“Over the past four years momentum has grown for sustainable agriculture” Angie Nelson said as part of the introduction to the meeting for interested people in the County of Marshall to start joining forces for localizing the food economy. The meeting was held in the Community College in Marshalltown and it was entitled ‘Finding Food in Marshall County’. It is one out of three meetings during the summer to build partnership and engagement for establishing a local food infrastructure. Invited speaker Ken Meter of Crossroads Research Center gave a very revealing overview of Marshall county, Iowa and US food economy through lots of figures and tables (see also his website for more details). Marshall county is one of the 99 counties of Iowa, with 39.000 residents and 928 farms on a total of 92.856 farms in Iowa (2007).
He convincingly showed how bankrupt the current monoculture commodities agro-industry is and how, corrected for inflation, there is no progress in farm income since 1969. The main commodities in Marshall county and Iowa in general are corn, soybean and hog production.
From census data, Ken showed that for Marshall county the total farming income was 175 million dollar, with 171 million dollar going to costs, leaving 4 million dollars income from farming, a positive figure because of a good year 2007, in 2002 it would have been negative. Other income (rents) counted for 11 million dollar. However, the biggest income source was subsidies, with 80% of the farmers receiving 18 million of farm subsidies in 2007. He also estimated that as much as 90 million dollar of the 104 million dollar Marshall county consumers spend on food is going to food from outside the county, bought in one of the 5 big groceries which have 49% market share nationally (Wall Mart as market leader). In total, he estimated that 166 million dollar is leaving the county each year through the current system of placeless production and consumption. He questioned why farmers are given subsidies to keep on farming while money leeks out of the community to the big corporations that are in the middle; the farm input industry and the retail industry and made a plea for localizing the food economy.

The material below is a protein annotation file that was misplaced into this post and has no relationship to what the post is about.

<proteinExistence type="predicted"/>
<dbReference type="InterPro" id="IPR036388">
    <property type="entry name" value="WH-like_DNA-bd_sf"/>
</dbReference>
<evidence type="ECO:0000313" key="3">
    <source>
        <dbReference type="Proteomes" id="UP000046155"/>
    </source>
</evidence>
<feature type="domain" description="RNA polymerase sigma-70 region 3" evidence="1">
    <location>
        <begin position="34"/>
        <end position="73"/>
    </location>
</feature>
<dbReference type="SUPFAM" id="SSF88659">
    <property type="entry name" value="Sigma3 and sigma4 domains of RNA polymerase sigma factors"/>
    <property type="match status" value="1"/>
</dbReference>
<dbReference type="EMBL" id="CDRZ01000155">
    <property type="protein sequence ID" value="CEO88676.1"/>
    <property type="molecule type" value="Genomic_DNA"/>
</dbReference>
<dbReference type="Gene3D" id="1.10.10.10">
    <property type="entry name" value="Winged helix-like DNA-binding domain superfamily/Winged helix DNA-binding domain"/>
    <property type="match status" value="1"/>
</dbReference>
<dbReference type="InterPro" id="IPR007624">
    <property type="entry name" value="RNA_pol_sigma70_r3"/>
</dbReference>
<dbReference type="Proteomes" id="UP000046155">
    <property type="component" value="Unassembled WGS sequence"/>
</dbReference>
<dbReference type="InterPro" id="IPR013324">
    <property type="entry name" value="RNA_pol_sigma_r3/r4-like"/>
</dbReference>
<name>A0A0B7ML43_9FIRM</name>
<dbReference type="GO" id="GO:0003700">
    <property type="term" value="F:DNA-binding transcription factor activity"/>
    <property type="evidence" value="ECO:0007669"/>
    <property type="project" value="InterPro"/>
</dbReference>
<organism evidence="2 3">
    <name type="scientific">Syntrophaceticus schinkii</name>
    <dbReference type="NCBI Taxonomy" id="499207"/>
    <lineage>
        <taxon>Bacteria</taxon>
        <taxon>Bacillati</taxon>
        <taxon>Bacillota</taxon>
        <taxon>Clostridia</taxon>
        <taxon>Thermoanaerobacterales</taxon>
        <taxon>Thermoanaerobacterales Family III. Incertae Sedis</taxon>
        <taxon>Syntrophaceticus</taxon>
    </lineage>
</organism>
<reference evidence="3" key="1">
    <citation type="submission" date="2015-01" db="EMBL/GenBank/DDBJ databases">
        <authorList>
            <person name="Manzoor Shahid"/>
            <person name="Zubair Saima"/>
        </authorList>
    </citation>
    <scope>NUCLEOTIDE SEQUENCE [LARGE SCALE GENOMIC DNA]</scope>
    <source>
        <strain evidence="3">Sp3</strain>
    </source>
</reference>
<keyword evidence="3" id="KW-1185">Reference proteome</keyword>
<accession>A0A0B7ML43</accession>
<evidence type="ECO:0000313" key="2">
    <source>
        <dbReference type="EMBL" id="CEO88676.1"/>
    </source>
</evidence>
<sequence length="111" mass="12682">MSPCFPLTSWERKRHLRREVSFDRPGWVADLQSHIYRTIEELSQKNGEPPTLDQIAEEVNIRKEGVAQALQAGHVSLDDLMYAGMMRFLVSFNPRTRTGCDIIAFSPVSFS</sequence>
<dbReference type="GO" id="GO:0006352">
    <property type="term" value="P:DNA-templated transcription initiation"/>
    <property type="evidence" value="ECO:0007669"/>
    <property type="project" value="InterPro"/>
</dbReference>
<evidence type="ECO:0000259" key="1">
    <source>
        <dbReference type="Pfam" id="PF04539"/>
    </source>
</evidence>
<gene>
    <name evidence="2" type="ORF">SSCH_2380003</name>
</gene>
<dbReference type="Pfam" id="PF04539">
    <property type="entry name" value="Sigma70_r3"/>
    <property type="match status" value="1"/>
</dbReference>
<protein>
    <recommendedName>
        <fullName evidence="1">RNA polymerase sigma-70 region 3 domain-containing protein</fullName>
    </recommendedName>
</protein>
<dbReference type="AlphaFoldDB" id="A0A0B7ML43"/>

It is not the first time while being here that the strong emphasis on ‘local’ and on ‘community’ as part of the solution towards sustainable forms of agriculture strikes me. However, driving around in this state and looking at these figures, you get a sense of the overwhelming dominance of this industrial agro-food system, the vastness of its scale and the high level of vertical chain integration. In the heart of rural America, food production is an anonymous business with land purely as one of the production factors rather than as a meaningful connection to people and food. In constructing the practice and discourse of sustainable agriculture, therefore, scale matters a lot in this context. A more sustainable agriculture here also means a more humane agriculture, a more humane scale, through which people are able to relate to the food they eat. Only 43 acre (13 farms) is registered in use for producing vegetables together with 25 acre of farm orchards. No doubt there is grown a bit more than this in gardens and small unregistered farms but there seems to be room for locally grown fresh produce in Marshall County and Iowa without amounting to the size of one single agro-food industry farm, let alone ‘threatening’ the industry as a whole.